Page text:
- A huge mass of wet wipes has formed in the Thames in London, changing the course of the river.
- The "wet wipe island" is the size of two tennis courts.
- Ministers are urging the public to not flush wet wipes, and are considering a ban on those that contain plastic.
A "wet wipe island" the size of two tennis courts has formed in the Thames, causing the river as it flows through London to change course, according to The Times of London.
Ministers have asked people to stop using wet wipes, and the government is considering banning those that contain plastic.
Fleur Anderson, a Labour MP, warned that when flushed down the drains, wet wipes don't disintegrate and instead end up in the Thames, England's second-longest river.
"There's an island the size of two tennis courts, and I've been and stood on it — it's near Hammersmith Bridge in the Thames, and it's a meter deep or more in places of just wet wipes. It's actually changed the course of the Thames," Anderson during a session of questions on the environment, food, and rural affairs in the Commons, per The Times.
Anderson has proposed banning the manufacture and sale of wet wipes containing plastic, The Times reported, noting that it is unlikely to become law without government backing.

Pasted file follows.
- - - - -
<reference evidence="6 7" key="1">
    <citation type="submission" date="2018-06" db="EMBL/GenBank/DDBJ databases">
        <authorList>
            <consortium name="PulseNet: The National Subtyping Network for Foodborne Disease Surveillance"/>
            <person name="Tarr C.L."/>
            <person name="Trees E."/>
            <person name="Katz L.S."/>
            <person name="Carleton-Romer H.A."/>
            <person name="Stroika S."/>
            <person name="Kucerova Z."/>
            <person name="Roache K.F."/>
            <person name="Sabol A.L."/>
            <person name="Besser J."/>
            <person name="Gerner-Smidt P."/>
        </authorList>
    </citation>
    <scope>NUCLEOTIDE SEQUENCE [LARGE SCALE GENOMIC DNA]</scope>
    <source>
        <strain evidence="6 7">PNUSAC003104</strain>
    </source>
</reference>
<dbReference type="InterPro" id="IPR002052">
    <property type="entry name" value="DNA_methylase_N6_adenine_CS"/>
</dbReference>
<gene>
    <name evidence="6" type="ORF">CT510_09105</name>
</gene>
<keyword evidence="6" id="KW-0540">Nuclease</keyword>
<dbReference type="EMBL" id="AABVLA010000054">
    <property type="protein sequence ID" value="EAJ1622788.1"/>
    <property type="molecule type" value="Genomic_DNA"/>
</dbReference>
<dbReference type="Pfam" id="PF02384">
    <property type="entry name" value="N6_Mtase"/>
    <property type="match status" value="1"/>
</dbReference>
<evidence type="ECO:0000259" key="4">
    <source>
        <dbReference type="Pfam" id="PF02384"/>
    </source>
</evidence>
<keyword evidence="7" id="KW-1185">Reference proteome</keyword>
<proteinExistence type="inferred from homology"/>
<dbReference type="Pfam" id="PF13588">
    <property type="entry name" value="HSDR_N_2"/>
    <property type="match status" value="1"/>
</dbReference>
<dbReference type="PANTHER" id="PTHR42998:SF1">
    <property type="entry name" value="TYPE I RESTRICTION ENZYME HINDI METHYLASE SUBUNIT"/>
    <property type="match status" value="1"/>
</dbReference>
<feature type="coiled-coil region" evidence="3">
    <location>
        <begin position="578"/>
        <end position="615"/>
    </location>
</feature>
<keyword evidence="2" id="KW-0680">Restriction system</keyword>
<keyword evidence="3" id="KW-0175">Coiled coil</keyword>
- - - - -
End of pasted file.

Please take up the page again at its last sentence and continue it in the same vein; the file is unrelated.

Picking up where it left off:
Most wet wipes are made with plastic, which does not break down when flushed, according to environmental charity Thames21.
Furthermore, they can break down into microplastic and damage aquatic life and the Thames' ecosystem, the charity said.
The charity is urging the government to ban wet wipes containing plastic and is calling for regulation to label how wet wipes should be disposed of clearly.
Thames21 documents the plastic litter that washes up on foreshores along the river and found that in just under five years, one mound grew by 1.4m in height (around 55 inches) and covered the area of two tennis courts, according to data from Tideway and the PLA.
Wet wipes were found in densities of between 50 and 200 per square meter (around 540 to 2150 per square feet) at these hotspots.
Last year, volunteers for the charity collected more than 27,000 wipes over two days at a different site next to Battersea Bridge.
Wet wipes also make up nearly 90% of the materials contained in "fatbergs," which are masses of solid waste made of grease and fat that can block sewers.
Rebecca Pow, an environmental minister, asked members of the public not to flush wipes down the drain if they use them, the paper said.
Pow said the government would "come up with some suggestions of what we propose to do very shortly."